In response Atty. Flora indicated:
My recollection is that there was some testimony relating to a hat that was found in your coats at the time of your arrest.
That was identified. There's some testimony that there was, I think, something else found up in Wilkes-Barre, something like that. There was disputes, I think, as to what was found.
The fact of the matter is no matter - - the fact of the matter is, Henry, is that it doesn't eliminate you from being in the house. That's the problem we had in this case. How do we eliminate you from being in the house on or about exact time of the homicide. (PCRA N.T. pages 39, 40).
Appellant suggested the black knit ski cap line of questions, posited in the PCRA context, would have discredited Tammy Carroway's testimony regarding her observations of the Defendant. At this point during the hearing the Trial Court interjected 'Mr. Flora told you and he's tried to explain to you that it is your statement that puts you at the house. Whether you're wearing a hat, a black or an orange hat, you put yourself at the house, and that's his point to you. Now, I don't understand ineffective assistance of counsel in this line of questioning.' (PCRA N.T. pages 40, 41).
Appellant has again failed to demonstrate how this claim is not waived. Additionally, as articulated by the Trial Judge in the quoted passage, the claim lacks arguable merit. Further, Appellant has not demonstrated in any meaningful way how the result of the proceeding would have been different should this line of questioning been pursued. Even if the Court assumes Trial Counsel could have made a point regarding the black knit hat Appellant has miserably failed to demonstrate prejudice. (Doc. 21-13, at 10-11.)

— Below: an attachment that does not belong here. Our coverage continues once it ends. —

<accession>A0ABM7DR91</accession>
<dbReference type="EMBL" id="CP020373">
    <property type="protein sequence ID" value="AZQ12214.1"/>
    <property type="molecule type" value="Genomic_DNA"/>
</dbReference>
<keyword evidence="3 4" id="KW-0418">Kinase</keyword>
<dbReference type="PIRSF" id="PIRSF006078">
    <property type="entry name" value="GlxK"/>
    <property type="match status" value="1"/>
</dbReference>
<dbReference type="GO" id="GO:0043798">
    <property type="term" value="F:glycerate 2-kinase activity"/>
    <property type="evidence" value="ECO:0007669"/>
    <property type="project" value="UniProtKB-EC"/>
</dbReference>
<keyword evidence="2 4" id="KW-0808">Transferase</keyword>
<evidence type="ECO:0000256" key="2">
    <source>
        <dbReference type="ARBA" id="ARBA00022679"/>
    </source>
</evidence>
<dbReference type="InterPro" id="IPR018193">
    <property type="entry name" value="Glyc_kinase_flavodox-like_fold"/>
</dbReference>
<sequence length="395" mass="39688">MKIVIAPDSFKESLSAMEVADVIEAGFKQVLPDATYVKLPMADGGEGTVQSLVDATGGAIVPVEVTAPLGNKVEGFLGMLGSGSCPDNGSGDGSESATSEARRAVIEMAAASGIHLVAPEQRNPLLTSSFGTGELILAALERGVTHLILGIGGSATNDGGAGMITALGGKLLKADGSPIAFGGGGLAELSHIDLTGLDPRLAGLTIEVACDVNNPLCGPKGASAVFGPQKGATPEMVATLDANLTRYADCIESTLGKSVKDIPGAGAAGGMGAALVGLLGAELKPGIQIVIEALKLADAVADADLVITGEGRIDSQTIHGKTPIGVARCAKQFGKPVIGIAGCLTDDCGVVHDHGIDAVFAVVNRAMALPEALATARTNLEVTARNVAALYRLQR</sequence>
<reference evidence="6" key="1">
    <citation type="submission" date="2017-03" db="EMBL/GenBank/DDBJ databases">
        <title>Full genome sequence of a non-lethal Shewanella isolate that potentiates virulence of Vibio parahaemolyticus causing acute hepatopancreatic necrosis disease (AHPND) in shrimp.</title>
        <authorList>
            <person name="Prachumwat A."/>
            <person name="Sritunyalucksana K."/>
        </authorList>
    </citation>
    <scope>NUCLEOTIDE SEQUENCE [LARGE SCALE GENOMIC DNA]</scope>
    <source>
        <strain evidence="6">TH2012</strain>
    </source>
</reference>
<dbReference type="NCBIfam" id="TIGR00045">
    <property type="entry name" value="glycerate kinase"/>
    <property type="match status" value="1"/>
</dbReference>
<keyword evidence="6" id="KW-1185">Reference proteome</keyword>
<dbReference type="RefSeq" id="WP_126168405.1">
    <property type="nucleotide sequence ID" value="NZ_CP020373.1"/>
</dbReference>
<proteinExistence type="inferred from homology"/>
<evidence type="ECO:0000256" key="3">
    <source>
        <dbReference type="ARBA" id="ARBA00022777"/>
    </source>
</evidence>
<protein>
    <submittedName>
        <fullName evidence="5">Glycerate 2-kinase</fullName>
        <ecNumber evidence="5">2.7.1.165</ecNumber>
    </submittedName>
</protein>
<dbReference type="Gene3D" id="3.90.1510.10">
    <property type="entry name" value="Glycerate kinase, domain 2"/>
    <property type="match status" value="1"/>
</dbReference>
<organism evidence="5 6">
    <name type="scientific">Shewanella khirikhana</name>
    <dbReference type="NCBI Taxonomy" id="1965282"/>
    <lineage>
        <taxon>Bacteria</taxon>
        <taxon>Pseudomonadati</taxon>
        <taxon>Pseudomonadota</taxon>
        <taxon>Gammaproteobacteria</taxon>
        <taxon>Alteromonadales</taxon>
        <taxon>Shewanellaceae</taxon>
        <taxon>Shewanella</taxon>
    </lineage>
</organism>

Stubbs specifically argues that he suffered prejudice as a result of trial counsel's deficient performance in failing to properly cross-examine prosecution witnesses Carroway and Zavada, both of whom "plac[ed] a ski mask, (a burglary tool), on [his] head. . . ."*fn2 (Doc. 1 at 52; Doc. 22, at 10-12.) He asserts that "[h]ad counsel exposed the Commonwealth's deceptive tactics of tampering with this evidence [through cross-examination], there's a reasonable probability that the jury would have lacked confidence in the Commonwealth's case and would have been able to reach reasonable doubt. '. . . A court making the prejudice inquiry must ask if the defendant has met the burden of showing that the decision reached would reasonably likely have been different absent the errors.' Strickland v. Washington, 104 S.Ct. at 2069." (Doc. 1, at 52.)
He cites to various federal cases in support of his position that the state court decisions differ from Supreme Court cases with materially indistinguishable facts. However, review of the cases, each of which involves trial counsel's failure to properly cross-examine prosecution witnesses, inter alia, reveals that they are factually distinguishable.*fn3 For instance, in the matter of Matthews v. Abramajtys, 92 F. Supp.2d 615 (E.D. Mich 2000)*fn4 , the key issue was proper identification of the petitioner as one of the perpetrators in the robbery and murder of three individuals.